It has nothing to do with the little guy. Right now the forecast is that because of the actions of the FED, oil must got to at least $100/barrel. We have has 7 consecutive days of increases. The sub prime buyers especially the 2/28's are still required to ante up their house payments on Oct 1 as in their contracts, regardless how much their house dropped in value.

     
  • posted at 10:12 am on Wed, Sep 19, 2007.

    Posts:

    Gas prices went up because the price of oil went up a couple of weeks ago. Gas prices are always a couple of weeks behind. Interest rates don't necessarily impact oil prices. Oil companies are so flush with money they don't need to borrow and therefor interest rates have no impact.

     
  • posted at 9:40 am on Wed, Sep 19, 2007.

    Posts:

    Hey, you hotshot economists, if this 1/2% interest rate cut is going to do such great things for us common taxpayers, why'd gas go up 8 cents a gallon just today alone with more price increases expected each day?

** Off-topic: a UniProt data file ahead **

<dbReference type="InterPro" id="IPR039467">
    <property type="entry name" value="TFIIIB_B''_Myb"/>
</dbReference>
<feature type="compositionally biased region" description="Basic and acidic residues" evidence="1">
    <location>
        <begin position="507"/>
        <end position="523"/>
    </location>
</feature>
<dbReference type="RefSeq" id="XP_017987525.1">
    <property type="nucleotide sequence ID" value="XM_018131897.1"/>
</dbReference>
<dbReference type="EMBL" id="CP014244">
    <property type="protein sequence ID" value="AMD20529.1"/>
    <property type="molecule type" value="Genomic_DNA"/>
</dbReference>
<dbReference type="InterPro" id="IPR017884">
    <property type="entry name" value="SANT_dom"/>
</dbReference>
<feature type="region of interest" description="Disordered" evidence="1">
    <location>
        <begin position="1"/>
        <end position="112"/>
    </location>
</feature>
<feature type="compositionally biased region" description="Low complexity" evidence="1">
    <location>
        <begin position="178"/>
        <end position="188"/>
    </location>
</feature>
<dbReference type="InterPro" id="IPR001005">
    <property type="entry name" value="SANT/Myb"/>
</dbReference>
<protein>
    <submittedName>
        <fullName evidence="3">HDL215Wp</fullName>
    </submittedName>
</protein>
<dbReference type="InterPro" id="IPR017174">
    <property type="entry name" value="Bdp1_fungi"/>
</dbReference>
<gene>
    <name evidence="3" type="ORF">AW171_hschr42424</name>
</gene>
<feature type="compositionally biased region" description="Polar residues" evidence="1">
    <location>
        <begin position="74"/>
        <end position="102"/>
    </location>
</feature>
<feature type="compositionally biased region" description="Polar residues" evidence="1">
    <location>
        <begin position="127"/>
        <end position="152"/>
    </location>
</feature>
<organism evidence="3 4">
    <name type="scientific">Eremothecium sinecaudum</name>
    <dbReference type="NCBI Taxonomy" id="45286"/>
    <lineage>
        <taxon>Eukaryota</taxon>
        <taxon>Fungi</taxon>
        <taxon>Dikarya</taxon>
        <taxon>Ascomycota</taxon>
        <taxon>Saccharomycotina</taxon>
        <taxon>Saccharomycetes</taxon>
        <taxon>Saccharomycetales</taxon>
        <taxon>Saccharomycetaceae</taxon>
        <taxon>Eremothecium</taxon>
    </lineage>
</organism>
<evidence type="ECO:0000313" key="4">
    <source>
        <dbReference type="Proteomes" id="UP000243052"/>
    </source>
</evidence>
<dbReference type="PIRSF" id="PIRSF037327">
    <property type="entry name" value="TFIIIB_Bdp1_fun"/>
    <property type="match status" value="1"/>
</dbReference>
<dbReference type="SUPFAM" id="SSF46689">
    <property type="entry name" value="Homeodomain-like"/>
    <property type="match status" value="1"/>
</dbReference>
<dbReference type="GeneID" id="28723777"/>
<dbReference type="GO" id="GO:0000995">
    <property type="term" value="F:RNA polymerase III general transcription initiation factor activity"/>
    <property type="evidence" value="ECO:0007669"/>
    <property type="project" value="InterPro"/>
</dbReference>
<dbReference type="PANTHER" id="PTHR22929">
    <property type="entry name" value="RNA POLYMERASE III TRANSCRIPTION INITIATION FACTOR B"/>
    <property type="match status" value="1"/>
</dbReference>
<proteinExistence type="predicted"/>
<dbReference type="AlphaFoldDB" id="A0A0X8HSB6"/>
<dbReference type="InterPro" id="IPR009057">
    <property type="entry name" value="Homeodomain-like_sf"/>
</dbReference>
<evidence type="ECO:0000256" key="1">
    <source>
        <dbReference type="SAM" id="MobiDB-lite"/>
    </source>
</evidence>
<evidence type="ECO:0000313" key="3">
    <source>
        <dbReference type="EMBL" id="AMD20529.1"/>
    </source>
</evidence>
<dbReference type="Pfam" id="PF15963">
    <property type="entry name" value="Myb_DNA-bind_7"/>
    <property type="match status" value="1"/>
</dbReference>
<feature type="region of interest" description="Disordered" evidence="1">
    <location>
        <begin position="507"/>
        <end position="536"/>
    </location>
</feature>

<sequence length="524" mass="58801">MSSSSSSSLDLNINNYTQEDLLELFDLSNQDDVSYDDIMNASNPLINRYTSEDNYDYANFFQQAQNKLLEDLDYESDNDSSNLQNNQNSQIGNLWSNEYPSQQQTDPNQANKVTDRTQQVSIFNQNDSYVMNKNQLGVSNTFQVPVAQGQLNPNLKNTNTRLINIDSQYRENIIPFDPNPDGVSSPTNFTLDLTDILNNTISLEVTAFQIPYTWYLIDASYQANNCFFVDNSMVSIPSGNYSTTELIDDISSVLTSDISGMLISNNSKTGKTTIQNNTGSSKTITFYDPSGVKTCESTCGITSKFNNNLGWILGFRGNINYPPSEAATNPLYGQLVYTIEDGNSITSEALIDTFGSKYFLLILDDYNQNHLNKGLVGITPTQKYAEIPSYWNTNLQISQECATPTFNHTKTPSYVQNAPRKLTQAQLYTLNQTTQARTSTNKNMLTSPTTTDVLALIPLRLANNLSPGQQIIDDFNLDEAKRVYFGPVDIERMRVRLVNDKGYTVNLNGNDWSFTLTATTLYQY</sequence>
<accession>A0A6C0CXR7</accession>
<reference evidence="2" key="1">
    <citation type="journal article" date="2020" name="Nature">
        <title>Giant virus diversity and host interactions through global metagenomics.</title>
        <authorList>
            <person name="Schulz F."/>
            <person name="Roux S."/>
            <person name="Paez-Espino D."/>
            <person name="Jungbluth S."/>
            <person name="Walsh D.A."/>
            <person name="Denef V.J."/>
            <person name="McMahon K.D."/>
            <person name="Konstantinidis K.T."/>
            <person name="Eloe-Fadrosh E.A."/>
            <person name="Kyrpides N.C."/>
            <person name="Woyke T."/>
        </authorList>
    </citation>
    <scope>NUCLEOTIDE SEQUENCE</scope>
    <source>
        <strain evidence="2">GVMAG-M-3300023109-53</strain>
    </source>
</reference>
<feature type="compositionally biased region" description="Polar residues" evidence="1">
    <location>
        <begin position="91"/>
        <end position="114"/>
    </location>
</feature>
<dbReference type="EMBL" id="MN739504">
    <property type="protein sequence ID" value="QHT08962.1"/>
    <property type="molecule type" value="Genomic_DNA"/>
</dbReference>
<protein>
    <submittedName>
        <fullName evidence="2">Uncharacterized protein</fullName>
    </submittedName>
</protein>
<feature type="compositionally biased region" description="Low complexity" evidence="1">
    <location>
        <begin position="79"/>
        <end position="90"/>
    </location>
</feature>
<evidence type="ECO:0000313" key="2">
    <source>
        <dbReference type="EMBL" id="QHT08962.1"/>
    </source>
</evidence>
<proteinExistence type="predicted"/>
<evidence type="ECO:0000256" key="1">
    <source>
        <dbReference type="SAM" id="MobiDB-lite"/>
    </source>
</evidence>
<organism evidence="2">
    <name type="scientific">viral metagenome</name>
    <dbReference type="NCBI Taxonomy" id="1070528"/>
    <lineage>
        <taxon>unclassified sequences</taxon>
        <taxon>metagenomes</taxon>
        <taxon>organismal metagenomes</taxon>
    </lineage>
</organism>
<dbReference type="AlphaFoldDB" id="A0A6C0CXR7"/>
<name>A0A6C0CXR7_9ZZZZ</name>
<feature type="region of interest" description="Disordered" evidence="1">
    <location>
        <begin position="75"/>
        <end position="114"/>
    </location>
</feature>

• posted at 9:30 am on Wed, Sep 19, 2007.

    Posts:

    The market and rates are cyclical people! Like nothing like this has ever happened before! Please, there are few guarantees in life. You make money, you lose money, get used to it. Welcome to the real world!

     
  • posted at 5:18 am on Wed, Sep 19, 2007.

    Posts:

    I agree, the old game is over. It happened with the S&L crisis and it is happening again. If we have inflation again, it may be worse than last time. Remember "prime" mortgages of 13.8% on conventional loans? The irony is that when inflation hits us, house prices will plummet. No one will be able to afford them unless they are paying cash with inflated dollars. Money wont be worth anything again. Yesterday the US dollar dropped to the Euro and Gold is now at a high. Oil passed $82 a barrel.

     
  • posted at 5:07 am on Wed, Sep 19, 2007.

    Posts: